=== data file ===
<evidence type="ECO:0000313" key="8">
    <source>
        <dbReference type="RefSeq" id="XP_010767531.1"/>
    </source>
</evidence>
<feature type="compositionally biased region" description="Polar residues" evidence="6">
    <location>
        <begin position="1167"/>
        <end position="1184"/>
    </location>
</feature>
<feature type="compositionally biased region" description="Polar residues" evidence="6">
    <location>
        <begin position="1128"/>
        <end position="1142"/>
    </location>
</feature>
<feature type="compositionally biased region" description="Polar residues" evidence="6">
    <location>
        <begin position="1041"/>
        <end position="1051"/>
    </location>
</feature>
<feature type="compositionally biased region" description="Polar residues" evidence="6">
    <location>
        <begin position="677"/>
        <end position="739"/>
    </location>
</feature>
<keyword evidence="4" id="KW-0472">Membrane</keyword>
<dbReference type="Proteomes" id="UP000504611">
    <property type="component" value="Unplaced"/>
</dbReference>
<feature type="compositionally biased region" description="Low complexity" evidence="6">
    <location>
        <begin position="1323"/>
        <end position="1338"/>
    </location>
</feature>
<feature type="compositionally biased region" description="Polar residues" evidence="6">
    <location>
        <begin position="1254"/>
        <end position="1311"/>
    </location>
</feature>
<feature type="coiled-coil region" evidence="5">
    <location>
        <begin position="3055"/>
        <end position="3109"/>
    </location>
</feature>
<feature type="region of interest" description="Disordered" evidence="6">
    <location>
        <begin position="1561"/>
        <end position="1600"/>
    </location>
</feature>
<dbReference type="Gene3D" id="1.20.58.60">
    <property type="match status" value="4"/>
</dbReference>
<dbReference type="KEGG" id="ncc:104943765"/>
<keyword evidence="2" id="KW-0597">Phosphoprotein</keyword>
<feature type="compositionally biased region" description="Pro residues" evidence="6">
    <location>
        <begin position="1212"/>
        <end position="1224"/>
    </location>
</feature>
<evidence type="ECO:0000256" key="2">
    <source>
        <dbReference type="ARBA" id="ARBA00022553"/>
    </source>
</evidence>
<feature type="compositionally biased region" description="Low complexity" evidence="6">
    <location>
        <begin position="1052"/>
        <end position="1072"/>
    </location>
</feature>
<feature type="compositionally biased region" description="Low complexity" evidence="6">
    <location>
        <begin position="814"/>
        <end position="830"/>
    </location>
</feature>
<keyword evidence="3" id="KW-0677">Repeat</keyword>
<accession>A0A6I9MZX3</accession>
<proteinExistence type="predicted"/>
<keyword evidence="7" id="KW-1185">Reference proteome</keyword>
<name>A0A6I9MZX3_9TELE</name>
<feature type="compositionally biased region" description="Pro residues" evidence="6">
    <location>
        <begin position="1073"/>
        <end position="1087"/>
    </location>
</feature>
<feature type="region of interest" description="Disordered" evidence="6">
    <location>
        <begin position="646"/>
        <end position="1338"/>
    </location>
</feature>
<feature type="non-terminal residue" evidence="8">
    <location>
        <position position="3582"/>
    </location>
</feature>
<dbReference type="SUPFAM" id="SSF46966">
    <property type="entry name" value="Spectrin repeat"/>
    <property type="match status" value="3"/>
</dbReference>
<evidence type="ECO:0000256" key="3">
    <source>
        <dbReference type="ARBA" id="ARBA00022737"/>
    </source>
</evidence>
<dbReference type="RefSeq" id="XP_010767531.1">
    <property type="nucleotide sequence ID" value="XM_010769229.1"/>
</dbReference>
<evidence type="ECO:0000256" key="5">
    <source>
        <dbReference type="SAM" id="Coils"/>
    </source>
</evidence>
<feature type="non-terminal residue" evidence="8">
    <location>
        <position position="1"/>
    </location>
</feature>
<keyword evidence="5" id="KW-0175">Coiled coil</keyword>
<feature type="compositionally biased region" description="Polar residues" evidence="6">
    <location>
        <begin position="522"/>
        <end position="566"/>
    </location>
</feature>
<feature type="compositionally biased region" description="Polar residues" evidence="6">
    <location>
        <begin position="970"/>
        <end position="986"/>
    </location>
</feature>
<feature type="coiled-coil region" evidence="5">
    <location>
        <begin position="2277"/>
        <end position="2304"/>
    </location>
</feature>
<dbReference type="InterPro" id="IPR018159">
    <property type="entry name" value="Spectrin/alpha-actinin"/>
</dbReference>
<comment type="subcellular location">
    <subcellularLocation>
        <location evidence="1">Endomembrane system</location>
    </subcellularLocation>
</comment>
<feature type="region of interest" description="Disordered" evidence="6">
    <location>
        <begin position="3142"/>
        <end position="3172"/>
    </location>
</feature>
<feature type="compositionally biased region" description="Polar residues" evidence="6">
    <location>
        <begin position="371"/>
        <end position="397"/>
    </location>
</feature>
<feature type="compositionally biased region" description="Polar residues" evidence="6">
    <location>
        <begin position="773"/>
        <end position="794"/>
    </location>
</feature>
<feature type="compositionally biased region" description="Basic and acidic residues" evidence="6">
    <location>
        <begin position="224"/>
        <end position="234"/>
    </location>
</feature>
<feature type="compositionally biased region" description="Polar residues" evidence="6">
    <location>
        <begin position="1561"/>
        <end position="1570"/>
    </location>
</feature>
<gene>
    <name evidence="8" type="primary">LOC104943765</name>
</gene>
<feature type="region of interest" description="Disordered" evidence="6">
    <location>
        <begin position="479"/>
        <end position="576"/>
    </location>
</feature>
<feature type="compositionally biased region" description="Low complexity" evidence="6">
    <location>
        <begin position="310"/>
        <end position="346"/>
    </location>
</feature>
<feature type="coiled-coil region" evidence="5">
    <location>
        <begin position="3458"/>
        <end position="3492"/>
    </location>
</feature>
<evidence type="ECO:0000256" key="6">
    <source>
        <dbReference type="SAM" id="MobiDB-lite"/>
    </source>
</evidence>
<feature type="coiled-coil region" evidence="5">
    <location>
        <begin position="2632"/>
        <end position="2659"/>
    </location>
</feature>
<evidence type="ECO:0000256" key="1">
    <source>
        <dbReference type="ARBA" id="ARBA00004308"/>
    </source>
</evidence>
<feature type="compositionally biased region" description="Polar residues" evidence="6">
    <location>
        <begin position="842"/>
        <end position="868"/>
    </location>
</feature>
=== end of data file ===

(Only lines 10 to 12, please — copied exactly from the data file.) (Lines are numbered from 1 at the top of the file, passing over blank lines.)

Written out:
    </location>
</feature>
<feature type="compositionally biased region" description="Polar residues" evidence="6">